Godzilla (2014)

Posted on September 17, 2014




There is a terrible accident at a nuclear power plant in Japan, in which an American scientist/engineer (Bryan Cranston) loses his wife (Juliette Binoche). A multinational organization covers up the true source of the catastrophe – a monster attack. Meanwhile, the scientist’s son grows up to be a US Navy ordnance disposal expert (Aaron Taylor-Johnson). Dad gets arrested in Japan for trying to break into the quarantine zone. Son goes to bail him out, and gets talked into entering the zone with Dad. So naturally they are present when the monster from the first incident breaks loose…

Short Version

Everything I wanted from a Godzilla movie, albeit with some odd casting choices.

Long Version

Several people of my acquaintance hated this movie. Only 69% of the people polled report liking it. While that’s a majority, it still means that a meaty 31% of people polled did not like it (73% of critics liked it). There is at least one review calling it “paint by numbers.”

It’s opening weekend made a little more than half of its budget domestically, which is generally not a good sign. It took three months to turn a profit. So who’s right?

Godzilla FRAME 01I think it comes down to expectations. My wife and I expected to see a Godzilla movie. We expected a lackluster human story bracketing scenes of giant monsters beating the goo out of each other and wreaking havoc on the puny works of man. We expected an evil monster (or two, or more), and Godzilla saving the day. We expected some crack-brained philosophy about natural balance. Godzilla delivered.

We’ve seen a lot of Godzilla movies, including several of the Japanese reboots of the franchise. We did not expect originality, except perhaps in the visuals.


I think some people went in with different expectations, and were disappointed. Part of that was director Gareth Edwards. Godzilla was his second feature film. His first was a movie called Monsters. That’s on our list to see this Halloween season, but I understand it’s supposed to be an innovative, low-budget, indie movie. Fans of Monsters were probably disappointed that Godzilla was less original.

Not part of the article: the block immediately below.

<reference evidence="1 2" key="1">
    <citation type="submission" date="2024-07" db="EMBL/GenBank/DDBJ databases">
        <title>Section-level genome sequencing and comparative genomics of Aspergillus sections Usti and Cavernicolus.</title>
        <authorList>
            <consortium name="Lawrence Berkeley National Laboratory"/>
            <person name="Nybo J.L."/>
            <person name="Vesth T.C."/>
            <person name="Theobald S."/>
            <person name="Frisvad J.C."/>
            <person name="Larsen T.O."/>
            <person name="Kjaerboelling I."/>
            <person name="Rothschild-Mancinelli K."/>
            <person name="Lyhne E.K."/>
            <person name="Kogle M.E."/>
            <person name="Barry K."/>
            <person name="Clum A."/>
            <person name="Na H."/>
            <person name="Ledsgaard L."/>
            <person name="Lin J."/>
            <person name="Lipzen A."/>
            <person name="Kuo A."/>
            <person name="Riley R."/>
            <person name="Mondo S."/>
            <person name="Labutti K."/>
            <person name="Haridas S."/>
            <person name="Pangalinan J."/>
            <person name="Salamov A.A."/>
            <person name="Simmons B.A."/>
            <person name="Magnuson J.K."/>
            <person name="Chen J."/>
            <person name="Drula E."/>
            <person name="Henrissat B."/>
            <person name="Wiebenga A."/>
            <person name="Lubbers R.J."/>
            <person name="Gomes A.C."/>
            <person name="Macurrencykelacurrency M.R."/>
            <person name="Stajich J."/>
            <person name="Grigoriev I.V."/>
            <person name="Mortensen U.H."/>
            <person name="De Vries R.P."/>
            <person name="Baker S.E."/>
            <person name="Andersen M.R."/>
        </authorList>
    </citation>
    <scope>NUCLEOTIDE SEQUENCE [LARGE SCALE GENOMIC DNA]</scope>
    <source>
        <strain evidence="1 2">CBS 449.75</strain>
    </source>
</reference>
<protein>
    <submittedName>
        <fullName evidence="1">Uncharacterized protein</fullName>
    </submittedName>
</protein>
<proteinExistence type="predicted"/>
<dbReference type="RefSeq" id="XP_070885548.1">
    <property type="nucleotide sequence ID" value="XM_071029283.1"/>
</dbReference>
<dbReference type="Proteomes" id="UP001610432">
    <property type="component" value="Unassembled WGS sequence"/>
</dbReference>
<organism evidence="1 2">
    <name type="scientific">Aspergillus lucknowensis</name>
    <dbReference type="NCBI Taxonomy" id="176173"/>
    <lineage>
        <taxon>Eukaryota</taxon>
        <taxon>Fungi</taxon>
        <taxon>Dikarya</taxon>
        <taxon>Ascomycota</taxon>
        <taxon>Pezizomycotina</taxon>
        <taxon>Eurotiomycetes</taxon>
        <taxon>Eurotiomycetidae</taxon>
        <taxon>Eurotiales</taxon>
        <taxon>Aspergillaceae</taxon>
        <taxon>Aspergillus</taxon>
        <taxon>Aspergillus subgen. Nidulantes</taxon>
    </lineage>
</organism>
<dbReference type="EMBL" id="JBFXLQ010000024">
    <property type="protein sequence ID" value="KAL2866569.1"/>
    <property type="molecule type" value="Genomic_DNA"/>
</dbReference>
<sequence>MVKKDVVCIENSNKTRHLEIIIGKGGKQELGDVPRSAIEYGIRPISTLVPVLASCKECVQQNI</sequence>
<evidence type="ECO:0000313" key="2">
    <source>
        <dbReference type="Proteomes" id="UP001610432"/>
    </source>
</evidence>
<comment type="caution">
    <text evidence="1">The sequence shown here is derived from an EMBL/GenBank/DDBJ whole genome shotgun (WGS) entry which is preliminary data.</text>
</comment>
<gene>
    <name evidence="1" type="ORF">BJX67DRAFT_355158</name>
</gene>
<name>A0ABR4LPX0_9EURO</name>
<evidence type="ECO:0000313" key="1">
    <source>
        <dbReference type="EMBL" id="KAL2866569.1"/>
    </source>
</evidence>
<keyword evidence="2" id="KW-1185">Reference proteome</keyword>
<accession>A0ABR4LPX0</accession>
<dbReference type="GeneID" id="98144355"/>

That’s just an unfair comparison. Monsters was an indie film, made for less than half a million dollars. Edwards not only directed, he was also cinematographer, visual effects artist, and production designer. His crew was six people. His cast was only two actors (others who appear in the film are mostly locals)! You have to expect a Godzilla movie to be less idiosyncratic. No guerrilla film-making, adherence to a franchise, and studio oversight all have to be assumed.


Don’t get me wrong. I liked his direction. The story flowed clearly and easily. I barely noticed his directorial choices in the theater. I thought he did a good job. I just think that bringing him on to the project set up some false expectations based on his past work.

I think the casting also set up the audience for disappointment. When you cast Bryan Cranston, Juliet Binoche, and Ken Watanabe, your audience expects them to carry the movie. Binoche doesn’t survive the first act, Cranston doesn’t survive the second, and Watanabe is barely in the movie at all. Casting capable character actors in those roles would let you downplay who they are and focus on what’s happening, plus it would throw the younger generation in the spotlight. Why else cast the kid from Kick-Ass (1 and 2), Savages, and Avengers: Age of Ultron?


Also, to be honest, did we really need a Godzilla reboot? I think Pacific Rim raised the bar for what we expect from giant monster movies. It even got more of the nostalgia right than this movie did. I remember watching Pacific Rim and being charmed by a scene where six helicopters carry a jaeger. That is a completely impractical, and horrifically risky, way to transport something that big and heavy. Yet it was also a fantastic visual shout-out to earlier Japanese monster movies.

There was nothing like that in Godzilla. It was an all-new movie, but story-wise, it hit the beats for a Godzilla movie. Unfortunately, Godzilla movies aren’t about story. They’re about the visual elements. A more interesting human story with visuals that mixed new techniques with nostalgia-generated ideas might have pleased more people.


Obviously, as lifetime Godzilla fans, my wife and I loved a chance to see Big G on the big screen. Heck, at one point I leaned over to my wife and whispered that the one thing Godzilla didn’t have was atomic breath – and seconds later Godzilla fired up his atomic breath! 69% of the surveyed audience wanted that chance. A sequel has already been greenlit (with Mothra!). It’s just that our expectations were more in line with what we saw. Not sure how we managed that, but we did.


Don’t expect me to defend the writing. I don’t go to giant monster movies for the writing. However, I did read an interesting article this week. While it’s mostly about the difference between good acting and bad acting, it does take the time to differentiate between good acting and good writing. Take a look.


If you like Godzilla movies, you should like Godzilla. It’s just that simple. We were thrilled to see it on the big screen, and we plan to watch it again on DVD.


If you don’t like Godzilla movies, or would rather see original material than reboots/remakes, I have to steer you away from this.

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Posted in: Movies